from notes by Malcolm MacDonald © 2007

La Sonate en mi bémol majeur, op. 120 no 2 est globalement plus douce et plus intime: toutes les passions héroïques se concentrent dans le scherzo central. L’Allegro amabile initial—une indication de tempo paradoxale en soi—se révèle la plus modeste des structures de sonate brahmsiennes, l’une des plus subtiles aussi. Son caractère songeur, chantant, ses explorations de couleurs et de tonalités cachent un développement continu, logique, doublé d’une corrélation thématique; sa conclusion est douce, marquée dolce, tranquillo. A contrario, le second mouvement est un grand scherzo en mi bémol mineur, d’une puissance inattendue. Cet Allegro appassionato, qui tient un peu de la valse héroïque, est l’ultime scherzo de Brahms—il présente, d’ailleurs, la même tonalité que le premier, écrit pour piano (op. 4) quarante-quatre ans auparavant. Le fonctionnement du trio est assumé par une ample mélodie sostenuto, dont la tendance aux proportions asymétriques—elle est de caractère plutôt hongrois—se retrouve dans le large thème incandescent (quatorze mesures) du finale, Andante con moto. L’équilibre classique, la solidité du rythme et l’opulente harmonie de cet air offrent un énorme potentiel aux cinq variations auxquelles Brahms le soumet. En réalité, ces variations, relativement simples et lyriques, réduisent le thème à ses plus petites valeurs de note et explorent ses possibilités dans de modestes textures contrapuntiques d’une clarté quasi mozartienne, la musique n’atteignant à la virtuosité que dans le bref adieu démonstratif des pages conclusives.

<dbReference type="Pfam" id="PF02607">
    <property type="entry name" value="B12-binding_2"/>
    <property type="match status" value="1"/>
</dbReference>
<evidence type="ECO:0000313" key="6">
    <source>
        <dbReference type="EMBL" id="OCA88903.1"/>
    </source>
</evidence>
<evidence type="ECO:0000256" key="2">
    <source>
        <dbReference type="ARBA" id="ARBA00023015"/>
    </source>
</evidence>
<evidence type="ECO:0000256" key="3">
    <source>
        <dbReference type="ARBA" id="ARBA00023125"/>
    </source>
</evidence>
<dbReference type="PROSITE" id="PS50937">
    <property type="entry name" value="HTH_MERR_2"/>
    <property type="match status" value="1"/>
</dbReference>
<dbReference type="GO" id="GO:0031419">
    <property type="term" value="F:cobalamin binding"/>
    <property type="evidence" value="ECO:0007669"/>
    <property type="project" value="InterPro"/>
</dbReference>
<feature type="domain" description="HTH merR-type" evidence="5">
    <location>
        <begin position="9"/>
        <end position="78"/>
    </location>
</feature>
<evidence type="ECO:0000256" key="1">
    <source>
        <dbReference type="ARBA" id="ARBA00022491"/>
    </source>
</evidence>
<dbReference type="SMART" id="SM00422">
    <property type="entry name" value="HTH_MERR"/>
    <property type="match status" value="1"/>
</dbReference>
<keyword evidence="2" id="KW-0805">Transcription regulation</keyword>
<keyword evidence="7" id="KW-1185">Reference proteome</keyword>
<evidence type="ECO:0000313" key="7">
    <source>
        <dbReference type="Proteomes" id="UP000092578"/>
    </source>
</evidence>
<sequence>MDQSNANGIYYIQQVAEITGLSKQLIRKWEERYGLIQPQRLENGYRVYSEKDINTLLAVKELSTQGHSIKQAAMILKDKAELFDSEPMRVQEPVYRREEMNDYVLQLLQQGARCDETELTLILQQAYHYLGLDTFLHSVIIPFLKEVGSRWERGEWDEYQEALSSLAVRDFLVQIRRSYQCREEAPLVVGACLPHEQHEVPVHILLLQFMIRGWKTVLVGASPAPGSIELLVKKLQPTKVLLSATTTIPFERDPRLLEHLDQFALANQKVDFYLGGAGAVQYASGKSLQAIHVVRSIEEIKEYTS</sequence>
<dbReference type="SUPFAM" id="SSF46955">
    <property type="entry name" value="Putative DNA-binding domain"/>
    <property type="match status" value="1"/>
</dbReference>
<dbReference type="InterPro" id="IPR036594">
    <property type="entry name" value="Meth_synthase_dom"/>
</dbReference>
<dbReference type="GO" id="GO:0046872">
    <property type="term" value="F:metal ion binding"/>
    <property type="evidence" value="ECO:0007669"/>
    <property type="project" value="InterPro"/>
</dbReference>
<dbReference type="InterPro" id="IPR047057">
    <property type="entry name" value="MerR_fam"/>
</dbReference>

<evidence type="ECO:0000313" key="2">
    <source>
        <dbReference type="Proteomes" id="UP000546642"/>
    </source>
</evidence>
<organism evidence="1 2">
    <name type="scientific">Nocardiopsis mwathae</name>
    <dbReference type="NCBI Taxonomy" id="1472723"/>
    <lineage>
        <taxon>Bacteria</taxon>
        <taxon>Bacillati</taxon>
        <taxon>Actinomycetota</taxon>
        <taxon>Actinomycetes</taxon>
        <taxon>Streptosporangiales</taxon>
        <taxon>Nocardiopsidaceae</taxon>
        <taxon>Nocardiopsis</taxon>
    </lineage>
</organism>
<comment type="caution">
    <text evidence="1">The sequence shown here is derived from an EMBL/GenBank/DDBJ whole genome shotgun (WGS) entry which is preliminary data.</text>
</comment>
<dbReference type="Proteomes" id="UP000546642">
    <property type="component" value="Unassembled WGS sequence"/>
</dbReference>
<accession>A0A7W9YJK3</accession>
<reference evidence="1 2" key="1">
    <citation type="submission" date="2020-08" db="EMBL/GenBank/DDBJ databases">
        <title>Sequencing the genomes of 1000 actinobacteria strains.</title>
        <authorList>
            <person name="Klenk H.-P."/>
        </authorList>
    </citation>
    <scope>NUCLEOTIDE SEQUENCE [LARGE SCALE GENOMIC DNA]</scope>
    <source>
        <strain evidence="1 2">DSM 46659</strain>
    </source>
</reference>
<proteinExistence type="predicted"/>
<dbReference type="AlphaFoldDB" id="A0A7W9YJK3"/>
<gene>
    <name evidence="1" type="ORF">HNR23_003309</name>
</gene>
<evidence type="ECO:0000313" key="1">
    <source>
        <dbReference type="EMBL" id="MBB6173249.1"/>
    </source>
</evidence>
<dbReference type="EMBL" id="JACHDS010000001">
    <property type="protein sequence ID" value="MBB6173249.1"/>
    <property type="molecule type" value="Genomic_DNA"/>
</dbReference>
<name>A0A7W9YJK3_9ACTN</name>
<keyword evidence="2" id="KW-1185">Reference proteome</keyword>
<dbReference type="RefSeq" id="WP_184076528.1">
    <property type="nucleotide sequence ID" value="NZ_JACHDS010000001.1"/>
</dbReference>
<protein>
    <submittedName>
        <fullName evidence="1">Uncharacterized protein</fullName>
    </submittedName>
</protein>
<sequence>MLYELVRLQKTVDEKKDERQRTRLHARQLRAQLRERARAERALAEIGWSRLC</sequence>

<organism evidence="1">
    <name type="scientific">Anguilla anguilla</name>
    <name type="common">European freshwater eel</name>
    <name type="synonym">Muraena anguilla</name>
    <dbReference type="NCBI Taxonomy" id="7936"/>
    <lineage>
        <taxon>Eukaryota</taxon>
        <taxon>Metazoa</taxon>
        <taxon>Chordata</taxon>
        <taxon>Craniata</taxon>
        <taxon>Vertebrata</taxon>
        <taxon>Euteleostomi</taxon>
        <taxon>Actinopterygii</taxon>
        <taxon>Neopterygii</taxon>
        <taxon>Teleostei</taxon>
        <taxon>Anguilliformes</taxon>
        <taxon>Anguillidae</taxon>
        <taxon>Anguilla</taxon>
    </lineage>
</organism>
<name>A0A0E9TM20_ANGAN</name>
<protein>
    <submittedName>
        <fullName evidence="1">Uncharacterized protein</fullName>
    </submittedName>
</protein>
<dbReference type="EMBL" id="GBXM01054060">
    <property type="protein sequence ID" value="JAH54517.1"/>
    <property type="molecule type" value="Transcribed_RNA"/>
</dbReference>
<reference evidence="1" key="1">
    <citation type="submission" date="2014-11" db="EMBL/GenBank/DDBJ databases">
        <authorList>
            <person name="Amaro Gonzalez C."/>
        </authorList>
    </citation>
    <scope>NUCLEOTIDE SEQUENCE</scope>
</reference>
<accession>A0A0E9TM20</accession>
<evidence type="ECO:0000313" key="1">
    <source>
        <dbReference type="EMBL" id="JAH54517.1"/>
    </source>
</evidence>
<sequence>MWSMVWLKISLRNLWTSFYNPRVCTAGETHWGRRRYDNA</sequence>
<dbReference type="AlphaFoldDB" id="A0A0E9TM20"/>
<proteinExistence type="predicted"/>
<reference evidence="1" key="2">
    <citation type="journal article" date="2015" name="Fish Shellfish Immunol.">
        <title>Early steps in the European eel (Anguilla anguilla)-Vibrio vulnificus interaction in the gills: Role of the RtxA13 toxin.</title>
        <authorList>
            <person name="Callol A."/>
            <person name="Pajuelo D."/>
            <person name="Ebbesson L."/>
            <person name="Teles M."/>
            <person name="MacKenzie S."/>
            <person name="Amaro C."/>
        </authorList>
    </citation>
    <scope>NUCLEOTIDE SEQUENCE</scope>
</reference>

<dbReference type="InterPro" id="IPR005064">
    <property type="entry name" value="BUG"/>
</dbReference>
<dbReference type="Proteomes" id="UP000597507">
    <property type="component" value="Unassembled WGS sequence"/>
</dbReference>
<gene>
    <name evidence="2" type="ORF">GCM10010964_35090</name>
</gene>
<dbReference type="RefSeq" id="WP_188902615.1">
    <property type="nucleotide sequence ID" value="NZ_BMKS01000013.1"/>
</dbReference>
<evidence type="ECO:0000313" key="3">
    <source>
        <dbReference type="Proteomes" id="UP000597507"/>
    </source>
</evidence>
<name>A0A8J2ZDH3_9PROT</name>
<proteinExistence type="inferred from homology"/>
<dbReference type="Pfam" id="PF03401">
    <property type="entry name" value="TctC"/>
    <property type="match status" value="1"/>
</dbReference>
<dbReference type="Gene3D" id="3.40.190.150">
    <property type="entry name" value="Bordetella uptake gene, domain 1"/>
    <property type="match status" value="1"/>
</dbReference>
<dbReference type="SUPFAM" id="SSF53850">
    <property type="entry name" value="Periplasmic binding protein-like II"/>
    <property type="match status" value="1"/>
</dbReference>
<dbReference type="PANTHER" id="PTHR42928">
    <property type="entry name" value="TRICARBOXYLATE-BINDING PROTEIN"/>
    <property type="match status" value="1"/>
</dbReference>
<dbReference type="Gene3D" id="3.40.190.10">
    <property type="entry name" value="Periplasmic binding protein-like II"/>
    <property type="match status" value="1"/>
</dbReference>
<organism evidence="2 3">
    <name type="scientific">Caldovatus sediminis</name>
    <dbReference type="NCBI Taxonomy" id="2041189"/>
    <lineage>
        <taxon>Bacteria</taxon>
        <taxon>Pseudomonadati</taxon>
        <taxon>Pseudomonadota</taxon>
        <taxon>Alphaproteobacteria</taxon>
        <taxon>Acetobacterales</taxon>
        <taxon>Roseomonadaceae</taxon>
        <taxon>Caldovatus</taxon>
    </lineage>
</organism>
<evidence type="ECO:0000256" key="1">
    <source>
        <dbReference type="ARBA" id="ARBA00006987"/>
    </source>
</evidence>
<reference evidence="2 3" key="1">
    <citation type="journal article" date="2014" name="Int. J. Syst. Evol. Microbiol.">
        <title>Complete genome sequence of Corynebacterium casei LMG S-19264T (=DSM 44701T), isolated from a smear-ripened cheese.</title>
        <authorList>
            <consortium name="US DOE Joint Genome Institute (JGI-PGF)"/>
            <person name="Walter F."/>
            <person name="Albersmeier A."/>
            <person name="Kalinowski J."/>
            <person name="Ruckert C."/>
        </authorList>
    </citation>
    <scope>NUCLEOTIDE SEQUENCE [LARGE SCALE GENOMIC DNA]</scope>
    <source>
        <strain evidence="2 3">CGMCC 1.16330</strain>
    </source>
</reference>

extrait des notes rédigées par Malcolm MacDonald © 2007
Français: Hypérion

Die Sonate in Es-Dur, op. 120, Nr. 2 ist insgesamt milder und intimer; heroische Leidenschaft bleibt auf den Scherzo-Mittelsatz beschränkt. Das Allegro amabile, mit dem sie beginnt—die Tempovorschrift bereits ein Paradox—erweist sich als Brahms’ bescheidenste, doch subtilste Sonatenstruktur. Sein beschaulich-liedhafter Charakter und die Exploration von Klangfarbe und Tonalität verbergen eine durchweg logische Verarbeitung und Wechselbeziehung der Themen. Es schließt sacht, dolce, tranquillo. Der zweite Satz ist im Gegensatz dazu ein großangelegtes und unerwartet kraftvolles Scherzo in es-Moll. Dieses Allegro appassionato ist Brahms’ letztes Scherzo, in der gleichen Tonart wie sein erstes (für Klavier, op.4, und 44 Jahre zuvor komponiert) und im Charakter eines heroischen Walzers. Die Funktion des Trios wird von einer breiten sostenuto-Melodie übernommen, deren Neigung zu assymetrischen Proportionen—sie besitzt einen eher ungarischen Charakter—sich im breiten, glühenden vierzehntaktigen Thema des Finales, Andante con moto, wiederspiegelt. Die klassische Anmut, rhythmische Festigkeit und üppige Harmonik dieser Melodie bietet enormes Potential für die fünf Variationen, denen Brahms sie unterwirft. Diese Variationen sind verhältnismäßig schlicht und lyrisch, beschränken das Thema auf seine kleinsten Notenwerte und untersuchen seine Möglichkeiten in bescheidenem kontrapunktischen Gefüge von nahezu mozartischer Transparenz. Die Musik rafft sich nur im kurzen Lebewohl der abschließenden Takte zu virtuoser Schau auf.

aus dem Begleittext von Malcolm MacDonald © 2007
Deutsch: Renate Wendel

Other albums featuring this work

Brahms: Viola Sonatas
CDA67584Download currently discounted